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   Ramsar Convention

The Convention on Wetlands (held at Capsian seaside resort, Ramsar, Iran, agreed on 2, Febrary, 1971) - also known as Ramsar Convention.

Malaysia joined the Convention on 10 March 1995 as a contracting party with 6 sites covering a surface area of 134,158 hectares. A total of 160 contracting parties worldwide joined the Convention, with 1896 sites and surface area of 185,467,509 hectares (as at 19.8.2010).

Wetland project in Sarawak

The mission of the Ramsar Convention, as adopted by the Parties in 1999 and refined in 2002, is “the conservation and wise use of all wetlands through local, regional and national actions and international cooperation, as a contribution towards achieving sustainable development throughout the world”.







What is the Ramsar Convention on Wetlands?

The Convention on Wetlands is an intergovernmental treaty adopted on 2 February 1971 in the Iranian city of Ramsar, on the southern shore of the Caspian Sea. Thus, though nowadays the name of the Convention is usually written “Convention on Wetlands (Ramsar, Iran, 1971)”, it has come to be known popularly as the “Ramsar Convention”. Ramsar is the first of the modern global intergovernmental treaties on the conservation and sustainable use of natural resources, but, compared with more recent ones, its provisions are relatively straightforward and general. Over the years, the Conference of the Contracting Parties has further developed and interpreted the basic tenets of the treaty text and succeeded in keeping the work of the Convention abreast of changing world perceptions, priorities, and trends in environmental thinking.

The official name of the treaty, The Convention on Wetlands of International Importance especially as Waterfowl Habitat, reflects the original emphasis upon the conservation and wise use of wetlands primarily as habitat for waterbirds. Over the years, however, the Convention has broadened its scope of implementation to cover all aspects of wetland conservation and wise use, recognizing wetlands as ecosystems that are extremely important for biodiversity conservation and for the well-being of human communities, thus fulfilling the full scope of the Convention text. For this reason, the increasingly common use of the short form of the treaty’s title, the “Convention on Wetlands”, is entirely appropriate.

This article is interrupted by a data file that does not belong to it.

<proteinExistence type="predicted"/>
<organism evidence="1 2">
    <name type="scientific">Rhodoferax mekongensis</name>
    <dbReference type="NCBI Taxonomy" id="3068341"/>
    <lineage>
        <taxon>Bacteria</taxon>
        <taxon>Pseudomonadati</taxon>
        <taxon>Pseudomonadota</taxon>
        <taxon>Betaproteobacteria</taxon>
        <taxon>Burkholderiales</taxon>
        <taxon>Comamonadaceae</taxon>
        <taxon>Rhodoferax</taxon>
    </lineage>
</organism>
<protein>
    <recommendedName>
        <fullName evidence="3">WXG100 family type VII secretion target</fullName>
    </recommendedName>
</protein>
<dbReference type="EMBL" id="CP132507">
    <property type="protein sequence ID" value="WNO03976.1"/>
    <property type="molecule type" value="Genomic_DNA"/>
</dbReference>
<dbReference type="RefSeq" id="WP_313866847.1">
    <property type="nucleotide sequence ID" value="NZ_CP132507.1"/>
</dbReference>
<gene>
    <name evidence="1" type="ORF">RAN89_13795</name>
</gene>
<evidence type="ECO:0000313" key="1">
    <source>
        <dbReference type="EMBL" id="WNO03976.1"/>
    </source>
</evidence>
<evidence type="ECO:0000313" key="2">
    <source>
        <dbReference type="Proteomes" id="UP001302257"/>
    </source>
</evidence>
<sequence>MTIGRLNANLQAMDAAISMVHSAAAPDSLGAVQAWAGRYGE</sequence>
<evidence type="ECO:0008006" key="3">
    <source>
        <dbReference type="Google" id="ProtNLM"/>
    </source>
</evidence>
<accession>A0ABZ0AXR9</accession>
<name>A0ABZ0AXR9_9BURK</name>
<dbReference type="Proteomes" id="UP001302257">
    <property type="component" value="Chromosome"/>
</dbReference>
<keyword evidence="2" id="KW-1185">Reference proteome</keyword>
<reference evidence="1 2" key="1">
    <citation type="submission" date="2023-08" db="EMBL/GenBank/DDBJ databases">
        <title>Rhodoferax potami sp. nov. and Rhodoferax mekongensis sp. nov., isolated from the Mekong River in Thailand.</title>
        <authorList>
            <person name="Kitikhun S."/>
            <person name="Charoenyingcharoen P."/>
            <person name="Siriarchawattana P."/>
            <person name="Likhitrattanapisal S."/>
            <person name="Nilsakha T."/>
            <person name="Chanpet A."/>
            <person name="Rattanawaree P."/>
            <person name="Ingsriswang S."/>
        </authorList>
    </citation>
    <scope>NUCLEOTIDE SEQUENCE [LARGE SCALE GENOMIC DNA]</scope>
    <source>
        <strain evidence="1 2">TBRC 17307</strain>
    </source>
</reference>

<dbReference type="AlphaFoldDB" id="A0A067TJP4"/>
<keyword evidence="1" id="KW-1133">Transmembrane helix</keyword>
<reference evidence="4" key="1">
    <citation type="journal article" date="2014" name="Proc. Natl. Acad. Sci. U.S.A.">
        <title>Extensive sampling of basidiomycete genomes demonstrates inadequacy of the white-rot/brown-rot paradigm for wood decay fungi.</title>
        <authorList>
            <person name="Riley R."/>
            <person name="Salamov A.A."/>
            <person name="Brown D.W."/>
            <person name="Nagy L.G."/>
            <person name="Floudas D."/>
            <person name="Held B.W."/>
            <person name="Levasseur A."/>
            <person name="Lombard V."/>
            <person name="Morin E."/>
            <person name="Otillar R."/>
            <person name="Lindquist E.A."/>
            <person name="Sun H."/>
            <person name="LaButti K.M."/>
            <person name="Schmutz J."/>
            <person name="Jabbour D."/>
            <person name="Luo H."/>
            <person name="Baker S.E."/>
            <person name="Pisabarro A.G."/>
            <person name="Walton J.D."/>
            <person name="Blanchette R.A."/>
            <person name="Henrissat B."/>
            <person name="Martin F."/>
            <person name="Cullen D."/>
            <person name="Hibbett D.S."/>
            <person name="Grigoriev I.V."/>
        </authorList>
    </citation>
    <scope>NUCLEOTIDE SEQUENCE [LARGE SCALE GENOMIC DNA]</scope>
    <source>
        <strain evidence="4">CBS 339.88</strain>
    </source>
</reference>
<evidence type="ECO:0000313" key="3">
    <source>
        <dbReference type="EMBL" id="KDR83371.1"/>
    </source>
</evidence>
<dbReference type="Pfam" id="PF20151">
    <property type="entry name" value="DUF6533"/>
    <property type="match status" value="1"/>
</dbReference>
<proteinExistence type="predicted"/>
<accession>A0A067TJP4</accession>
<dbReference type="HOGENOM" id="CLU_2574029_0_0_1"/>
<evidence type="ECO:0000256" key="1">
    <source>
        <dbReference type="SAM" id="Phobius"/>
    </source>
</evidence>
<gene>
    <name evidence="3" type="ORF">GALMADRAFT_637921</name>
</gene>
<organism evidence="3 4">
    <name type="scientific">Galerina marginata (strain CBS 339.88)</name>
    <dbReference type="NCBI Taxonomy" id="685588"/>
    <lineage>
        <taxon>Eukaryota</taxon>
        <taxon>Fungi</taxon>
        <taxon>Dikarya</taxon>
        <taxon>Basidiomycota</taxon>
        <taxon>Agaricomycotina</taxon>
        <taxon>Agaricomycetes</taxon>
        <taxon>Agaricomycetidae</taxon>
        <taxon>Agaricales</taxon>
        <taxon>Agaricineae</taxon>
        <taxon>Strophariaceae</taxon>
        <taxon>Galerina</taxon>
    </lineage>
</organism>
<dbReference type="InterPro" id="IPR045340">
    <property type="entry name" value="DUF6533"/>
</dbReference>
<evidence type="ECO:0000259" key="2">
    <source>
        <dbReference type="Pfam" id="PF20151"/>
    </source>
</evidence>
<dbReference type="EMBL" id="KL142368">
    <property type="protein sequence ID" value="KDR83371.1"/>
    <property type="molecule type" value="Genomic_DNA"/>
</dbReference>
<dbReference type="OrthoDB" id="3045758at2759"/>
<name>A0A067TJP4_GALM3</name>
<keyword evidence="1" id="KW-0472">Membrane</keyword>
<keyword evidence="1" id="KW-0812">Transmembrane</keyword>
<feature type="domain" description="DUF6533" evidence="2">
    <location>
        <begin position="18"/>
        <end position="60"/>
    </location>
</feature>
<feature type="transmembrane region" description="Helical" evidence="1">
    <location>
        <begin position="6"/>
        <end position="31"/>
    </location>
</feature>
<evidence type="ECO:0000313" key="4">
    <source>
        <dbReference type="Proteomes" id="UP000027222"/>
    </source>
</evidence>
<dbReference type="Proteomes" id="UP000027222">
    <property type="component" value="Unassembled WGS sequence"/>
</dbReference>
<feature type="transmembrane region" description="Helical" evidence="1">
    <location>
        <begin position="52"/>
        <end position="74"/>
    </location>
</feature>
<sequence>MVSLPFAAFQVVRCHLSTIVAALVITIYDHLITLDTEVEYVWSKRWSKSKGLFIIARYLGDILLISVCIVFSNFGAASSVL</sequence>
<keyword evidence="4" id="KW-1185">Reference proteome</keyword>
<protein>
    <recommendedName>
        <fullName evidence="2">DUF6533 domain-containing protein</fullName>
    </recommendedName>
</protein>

The Convention entered into force in 1975 and now (as of January 2009) has 158 Contracting Parties, or member States, in all parts of the world. Though the central Ramsar message is the need for the sustainable use of all wetlands, the “flagship” of the Convention is the List of Wetlands of International Importance (the “Ramsar List”) – presently, the Parties have designated for this List more than 1,822 wetlands for special protection as “Ramsar sites”, covering 169 million hectares (1.69 million square kilometres), larger than the surface area of France, Germany, Spain, and Switzerland combined.

The United Nations Educational, Scientific and Cultural Organization (UNESCO) serves as Depositary for the Convention, but the Ramsar Convention is not part of the United Nations and UNESCO system of environment conventions and agreements. The Convention is responsible only to its Conference of the Contracting Parties (COP), and its day-to-day administration has been entrusted to a secretariat under the authority of a Standing Committee elected by the COP.

Kuching Wetland Criteria as RAMSAR SITE

Criterion 1: The site is a particularly good representative example of a natural coastal mangrove system, characteristic of the Borneo (Udvardy, 1975) biogeographical region.

Criterion 2: The site supports the Proboscis Monkey Nasalis larvatus - listed in Appendix I of the Convention on International Trade in Endangered Species (CITES) and ‘Endangered’ in the 2004 IUCN Red List, Lesser Adjutant Leptoptilos javanicus - listed in the 2004 IUCN Red List as ‘Vulnerable’, and Griffith’s Silver Leaf Monkey/Langur Trachypithecus villosus (listed as “Data Deficient” in the 2004 IUCN Red List).

Criterion 4: The site is of special value as a nursery area for the Estuarine Crocodile (Crocodylus porosus).

Criterion 8: The site is an important spawning and nursery ground for fish and prawn species. 

 
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